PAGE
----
My wife and I, ordered a couple of crates of socks from www.bargain-bulk-sock-sales.com and went to Sam’s Club for a case or two of Butterfingers. Our friend Sandy, and her friends at work and church, arranged to collect a giant pile of like-new clothing and wrap the Christmas presents for our guests this year. Mind you, we were a day late as our meal was served on December 26th, but close doesn’t only count in horseshoes and hand grenades.

Bottom two boxes are the socks. The gift cards next, topped by Butterfingers and cocoa packets. Santa appears courtesy of me. For scale purposes only.

Bottom two boxes are the socks. The gift cards next, topped by Butterfingers and cocoa packets.
Santa appears courtesy of me. For scale purposes only.

The gifts included (in each package) a warm hat (stocking hat), a Butterfinger bar (long history and tradition there), a couple pairs of brand-new/high-quality socks, assorted survival snacks, and a $5.00 McDonalds gift card. Some bags had more, we had a bit of a surplus, but each one had at least that much inside a gallon Ziplock bag which was then gift-wrapped. The package also contained a Christmas card. Might not be a big deal to you, but that card isn’t exactly common when you’re living in the woods by the river. It was one tangible way we could express our love in writing. You see, we take this seriously.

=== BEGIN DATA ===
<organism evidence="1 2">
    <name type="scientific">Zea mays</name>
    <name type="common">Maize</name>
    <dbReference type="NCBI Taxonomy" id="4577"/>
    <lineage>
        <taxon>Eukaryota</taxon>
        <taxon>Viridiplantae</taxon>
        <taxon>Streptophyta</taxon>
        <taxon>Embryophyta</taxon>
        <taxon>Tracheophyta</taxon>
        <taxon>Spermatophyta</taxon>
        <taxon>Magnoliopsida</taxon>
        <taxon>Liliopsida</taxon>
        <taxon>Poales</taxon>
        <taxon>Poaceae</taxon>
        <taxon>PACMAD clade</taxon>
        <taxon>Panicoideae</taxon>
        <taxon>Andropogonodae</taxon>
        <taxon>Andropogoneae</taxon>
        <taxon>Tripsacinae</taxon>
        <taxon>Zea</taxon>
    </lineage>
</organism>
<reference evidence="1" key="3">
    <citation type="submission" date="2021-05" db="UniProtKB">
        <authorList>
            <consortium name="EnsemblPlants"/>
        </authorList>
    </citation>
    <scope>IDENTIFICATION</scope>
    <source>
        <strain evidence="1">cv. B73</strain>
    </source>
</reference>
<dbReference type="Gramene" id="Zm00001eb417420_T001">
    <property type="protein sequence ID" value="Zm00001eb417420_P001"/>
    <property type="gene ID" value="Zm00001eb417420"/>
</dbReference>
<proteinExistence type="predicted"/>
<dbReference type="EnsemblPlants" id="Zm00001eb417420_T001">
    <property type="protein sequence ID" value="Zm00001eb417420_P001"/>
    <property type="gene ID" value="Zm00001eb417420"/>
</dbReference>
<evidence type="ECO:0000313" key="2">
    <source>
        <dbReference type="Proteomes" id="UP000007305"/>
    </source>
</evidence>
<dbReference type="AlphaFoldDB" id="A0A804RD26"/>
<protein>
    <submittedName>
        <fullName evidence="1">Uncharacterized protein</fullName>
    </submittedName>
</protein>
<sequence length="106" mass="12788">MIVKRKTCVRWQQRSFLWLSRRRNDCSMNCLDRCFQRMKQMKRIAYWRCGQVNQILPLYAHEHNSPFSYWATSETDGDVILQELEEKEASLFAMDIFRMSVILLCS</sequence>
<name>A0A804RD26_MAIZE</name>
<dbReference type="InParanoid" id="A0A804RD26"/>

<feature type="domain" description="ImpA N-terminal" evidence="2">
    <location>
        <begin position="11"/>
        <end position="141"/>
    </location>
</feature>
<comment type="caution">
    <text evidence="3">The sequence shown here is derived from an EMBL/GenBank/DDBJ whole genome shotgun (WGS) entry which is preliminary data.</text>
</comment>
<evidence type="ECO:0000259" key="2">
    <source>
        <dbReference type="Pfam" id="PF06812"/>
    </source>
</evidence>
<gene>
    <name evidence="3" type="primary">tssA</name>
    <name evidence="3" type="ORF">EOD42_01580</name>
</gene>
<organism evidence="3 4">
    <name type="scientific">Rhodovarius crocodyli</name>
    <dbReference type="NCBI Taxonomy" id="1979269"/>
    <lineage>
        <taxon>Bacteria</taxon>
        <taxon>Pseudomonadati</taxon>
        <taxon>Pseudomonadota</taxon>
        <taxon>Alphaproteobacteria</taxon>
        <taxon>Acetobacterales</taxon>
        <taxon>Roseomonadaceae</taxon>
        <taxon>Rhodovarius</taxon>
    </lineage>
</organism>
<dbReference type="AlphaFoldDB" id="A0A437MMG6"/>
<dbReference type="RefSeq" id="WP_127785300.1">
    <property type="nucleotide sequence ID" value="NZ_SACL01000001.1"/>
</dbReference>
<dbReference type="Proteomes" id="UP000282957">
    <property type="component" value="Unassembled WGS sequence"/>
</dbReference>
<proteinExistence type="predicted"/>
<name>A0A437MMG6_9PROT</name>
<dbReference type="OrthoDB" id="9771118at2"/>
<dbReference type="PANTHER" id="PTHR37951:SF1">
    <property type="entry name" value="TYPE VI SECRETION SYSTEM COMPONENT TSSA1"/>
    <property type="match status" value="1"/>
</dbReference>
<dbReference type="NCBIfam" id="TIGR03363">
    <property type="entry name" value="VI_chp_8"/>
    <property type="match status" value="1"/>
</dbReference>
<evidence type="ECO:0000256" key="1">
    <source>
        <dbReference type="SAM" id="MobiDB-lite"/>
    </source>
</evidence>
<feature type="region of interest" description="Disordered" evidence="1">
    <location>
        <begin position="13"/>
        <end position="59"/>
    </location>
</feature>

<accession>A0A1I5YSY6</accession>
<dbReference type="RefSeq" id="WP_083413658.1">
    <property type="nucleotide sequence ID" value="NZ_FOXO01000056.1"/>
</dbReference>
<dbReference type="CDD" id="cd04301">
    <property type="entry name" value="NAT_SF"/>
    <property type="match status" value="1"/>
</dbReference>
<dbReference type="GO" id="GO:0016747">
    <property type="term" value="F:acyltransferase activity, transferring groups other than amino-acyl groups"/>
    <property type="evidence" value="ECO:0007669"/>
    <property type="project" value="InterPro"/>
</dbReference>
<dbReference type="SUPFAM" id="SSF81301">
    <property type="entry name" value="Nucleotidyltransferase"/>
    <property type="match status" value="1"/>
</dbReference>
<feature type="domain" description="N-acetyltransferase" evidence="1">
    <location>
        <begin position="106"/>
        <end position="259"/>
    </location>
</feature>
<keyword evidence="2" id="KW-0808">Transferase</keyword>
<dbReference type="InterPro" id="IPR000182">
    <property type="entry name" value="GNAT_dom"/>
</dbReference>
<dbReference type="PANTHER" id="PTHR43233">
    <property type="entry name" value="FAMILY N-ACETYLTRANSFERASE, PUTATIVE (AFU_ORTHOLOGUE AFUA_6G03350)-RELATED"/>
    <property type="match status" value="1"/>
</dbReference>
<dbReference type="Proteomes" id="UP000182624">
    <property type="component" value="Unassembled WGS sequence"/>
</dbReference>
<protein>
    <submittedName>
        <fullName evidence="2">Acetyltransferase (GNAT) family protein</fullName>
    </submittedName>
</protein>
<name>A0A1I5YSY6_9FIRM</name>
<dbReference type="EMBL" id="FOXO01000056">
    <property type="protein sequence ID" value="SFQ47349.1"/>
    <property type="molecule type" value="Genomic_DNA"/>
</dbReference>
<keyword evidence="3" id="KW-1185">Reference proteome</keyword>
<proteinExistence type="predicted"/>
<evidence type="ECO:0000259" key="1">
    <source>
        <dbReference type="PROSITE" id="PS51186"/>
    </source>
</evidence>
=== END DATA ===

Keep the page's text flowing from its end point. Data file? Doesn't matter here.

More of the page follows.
On the day of the meal the crowd was light. We had about 1/2 the gifts left. Sandy, and my wife, distributed the gift packages and clothing that Sandy’s church had collected. Lots of clothing. At the end of the day, she rounded all the extras up and took it home.

That next week we talked about how to get the gifts out to the homeless in Saint Paul. The temperature took a serious dive around New Years, and they were hurting out there on the streets.

That was our answer. The following Saturday we loaded up an SUV with clothes, gift packages, and a case of bottled water. Over a three hour period we hit all the spots we knew of where the homeless asked for money and sought solace from the weather. You cannot imagine the joy we had that day. Our plan was simple: Sandy would be the “wheelman,” my wife was the “loadmaster”, and I’d be the boots on the ground. I have no problem going up to people and talking.

One by one we changed people’s days. We handed out winter coats, boots, packages, water (when it’s 5 below, dehydration is an insidious threat to everyone) and kind words. We finished the day at the Gospel Mission, handing out packages to all the residents who were outside to have a smoke. That drew dozens more from inside. It was a blast. But we still had a dozen packages left.